John Forbes Nash, Jr. (1928-2015)
The Nobel Prize-winning mathematician whose life inspired the 2001 film A Beautiful Mind was killed today, along with his wife, in an automobile accident.
The late John Forbes Nash, Jr. was one of the most important mathematicians of the 20th century. Thanks to the Oscar-winning 2001 film A Beautiful Mind (and the biography of the same name), he was also one of the most popular, though likely more for his infamous bout with mental illness than the transformational principles he championed. Nash was awarded a one-third share of the 1994 Nobel Prize in economics for "pioneering analysis of equilibria in the theory of non-cooperative games." Nash's most famous contribution to the field was probably the Nash equilibrium, a solution concept for decision-making with regard to best strategies.
Earlier this weekend, the 86-year-old Nash and his wife, Alicia, were killed in an automobile accident in New Jersey. We feel that there's no better figure to recognize in this space today than the brilliant, troubled, (dare we say) beautiful mind of John Forbes Nash, Jr.
"People are always selling the idea that people with mental illness are suffering. I think madness can be an escape. If things are not so good, you maybe want to imagine something better."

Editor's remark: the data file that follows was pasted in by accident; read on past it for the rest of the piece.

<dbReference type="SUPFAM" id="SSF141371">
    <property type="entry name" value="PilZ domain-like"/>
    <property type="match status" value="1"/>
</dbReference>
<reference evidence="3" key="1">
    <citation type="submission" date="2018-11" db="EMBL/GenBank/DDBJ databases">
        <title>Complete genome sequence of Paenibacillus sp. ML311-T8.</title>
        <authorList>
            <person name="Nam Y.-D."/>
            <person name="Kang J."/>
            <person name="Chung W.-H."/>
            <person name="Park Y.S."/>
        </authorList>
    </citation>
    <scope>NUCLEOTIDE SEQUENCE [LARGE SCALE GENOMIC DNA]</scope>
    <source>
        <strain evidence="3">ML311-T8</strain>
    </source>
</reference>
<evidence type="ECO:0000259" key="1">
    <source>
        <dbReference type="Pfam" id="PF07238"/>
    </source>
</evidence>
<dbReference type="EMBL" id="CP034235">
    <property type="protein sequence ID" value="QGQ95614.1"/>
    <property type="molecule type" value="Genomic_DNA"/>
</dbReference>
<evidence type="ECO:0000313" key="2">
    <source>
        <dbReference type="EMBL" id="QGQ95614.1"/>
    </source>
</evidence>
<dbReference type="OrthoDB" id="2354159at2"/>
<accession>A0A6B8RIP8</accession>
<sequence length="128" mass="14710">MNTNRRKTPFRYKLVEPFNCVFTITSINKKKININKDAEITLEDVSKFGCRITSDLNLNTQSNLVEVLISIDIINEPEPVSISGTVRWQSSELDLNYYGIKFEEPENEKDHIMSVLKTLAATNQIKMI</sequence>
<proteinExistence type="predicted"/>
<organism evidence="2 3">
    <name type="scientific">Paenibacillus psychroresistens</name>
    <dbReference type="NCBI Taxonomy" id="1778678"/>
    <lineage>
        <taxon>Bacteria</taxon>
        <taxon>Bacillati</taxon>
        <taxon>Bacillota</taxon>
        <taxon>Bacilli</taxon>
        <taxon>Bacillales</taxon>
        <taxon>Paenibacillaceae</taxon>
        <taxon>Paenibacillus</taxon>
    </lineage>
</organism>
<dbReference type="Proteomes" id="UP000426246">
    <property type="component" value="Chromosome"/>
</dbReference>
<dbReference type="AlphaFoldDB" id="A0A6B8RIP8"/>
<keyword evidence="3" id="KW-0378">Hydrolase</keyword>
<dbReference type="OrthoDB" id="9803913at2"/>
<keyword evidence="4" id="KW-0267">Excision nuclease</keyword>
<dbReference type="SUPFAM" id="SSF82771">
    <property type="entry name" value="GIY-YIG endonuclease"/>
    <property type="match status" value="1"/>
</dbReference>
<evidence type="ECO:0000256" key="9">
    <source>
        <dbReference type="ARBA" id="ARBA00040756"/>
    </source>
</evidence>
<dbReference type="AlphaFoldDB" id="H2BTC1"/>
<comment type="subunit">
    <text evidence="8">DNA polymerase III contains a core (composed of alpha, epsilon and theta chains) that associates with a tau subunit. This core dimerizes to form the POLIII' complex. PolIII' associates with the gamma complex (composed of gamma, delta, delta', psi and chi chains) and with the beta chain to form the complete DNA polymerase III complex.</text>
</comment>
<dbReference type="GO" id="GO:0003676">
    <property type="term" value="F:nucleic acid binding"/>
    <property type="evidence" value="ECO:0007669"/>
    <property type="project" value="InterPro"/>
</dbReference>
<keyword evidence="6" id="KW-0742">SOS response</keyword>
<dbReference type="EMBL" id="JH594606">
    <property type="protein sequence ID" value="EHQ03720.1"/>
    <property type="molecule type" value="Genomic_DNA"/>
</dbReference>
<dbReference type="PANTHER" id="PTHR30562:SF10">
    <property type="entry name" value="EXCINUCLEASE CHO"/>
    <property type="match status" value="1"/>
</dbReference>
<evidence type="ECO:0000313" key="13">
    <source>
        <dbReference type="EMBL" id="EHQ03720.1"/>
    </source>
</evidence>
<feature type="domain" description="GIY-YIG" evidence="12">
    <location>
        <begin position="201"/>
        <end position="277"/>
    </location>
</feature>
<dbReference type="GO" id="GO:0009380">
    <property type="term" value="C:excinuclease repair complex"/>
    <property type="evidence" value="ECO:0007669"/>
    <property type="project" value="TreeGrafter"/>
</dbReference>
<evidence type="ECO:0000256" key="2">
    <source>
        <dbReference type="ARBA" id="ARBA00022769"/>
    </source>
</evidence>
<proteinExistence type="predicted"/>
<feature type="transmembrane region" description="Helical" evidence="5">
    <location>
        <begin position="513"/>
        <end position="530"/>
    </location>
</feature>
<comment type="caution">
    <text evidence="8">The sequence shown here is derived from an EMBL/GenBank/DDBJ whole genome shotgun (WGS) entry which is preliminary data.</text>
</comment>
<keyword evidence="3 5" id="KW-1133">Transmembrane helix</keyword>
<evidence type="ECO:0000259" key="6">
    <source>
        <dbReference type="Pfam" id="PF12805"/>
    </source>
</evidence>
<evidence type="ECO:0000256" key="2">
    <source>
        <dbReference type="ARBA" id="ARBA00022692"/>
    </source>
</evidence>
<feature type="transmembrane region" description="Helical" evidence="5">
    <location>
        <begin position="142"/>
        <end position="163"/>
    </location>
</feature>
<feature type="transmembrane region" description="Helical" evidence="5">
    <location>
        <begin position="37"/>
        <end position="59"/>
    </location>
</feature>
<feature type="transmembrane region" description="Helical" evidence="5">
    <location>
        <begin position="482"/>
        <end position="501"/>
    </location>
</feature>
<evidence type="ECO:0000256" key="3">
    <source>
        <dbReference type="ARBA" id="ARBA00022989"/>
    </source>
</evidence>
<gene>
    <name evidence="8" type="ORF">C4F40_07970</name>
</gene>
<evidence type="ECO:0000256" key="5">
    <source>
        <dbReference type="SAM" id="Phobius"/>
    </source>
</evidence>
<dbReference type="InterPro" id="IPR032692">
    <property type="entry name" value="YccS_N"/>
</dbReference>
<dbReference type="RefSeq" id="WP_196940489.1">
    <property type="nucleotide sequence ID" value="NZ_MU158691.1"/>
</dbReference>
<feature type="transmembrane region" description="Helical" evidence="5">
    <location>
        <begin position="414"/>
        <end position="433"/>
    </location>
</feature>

Below, neuroscientist Heather Berlin references Nash in an analysis of the thin line between genius and disorder:
These five main food groups are important for your brain's health and likely to boost the production of feel-good chemicals.
We all know eating “healthy” food is good for our physical health and can decrease our risk of developing diabetes, cancer, obesity and heart disease. What is not as well known is that eating healthy food is also good for our mental health and can decrease our risk of depression and anxiety.
Infographics show the classes and anxieties in the supposedly classless U.S. economy.
For those of us who follow politics, we’re used to commentators referring to the President’s low approval rating as a surprise given the U.S.'s “booming” economy. This seeming disconnect, however, should really prompt us to reconsider the measurements by which we assess the health of an economy. With a robust U.S. stock market and GDP and low unemployment figures, it’s easy to see why some think all is well. But looking at real U.S. wages, which have remained stagnant—and have, thus, in effect gone down given rising costs from inflation—a very different picture emerges. For the 1%, the economy is booming. For the rest of us, it’s hard to even know where we stand. A recent study by Porch (a home-improvement company) of blue-collar vs. white-collar workers shows how traditional categories are becoming less distinct—the study references "new-collar" workers, who require technical certifications but not college degrees. And a set of recent infographics from CreditLoan capturing the thoughts of America’s middle class as defined by the Pew Research Center shows how confused we are.
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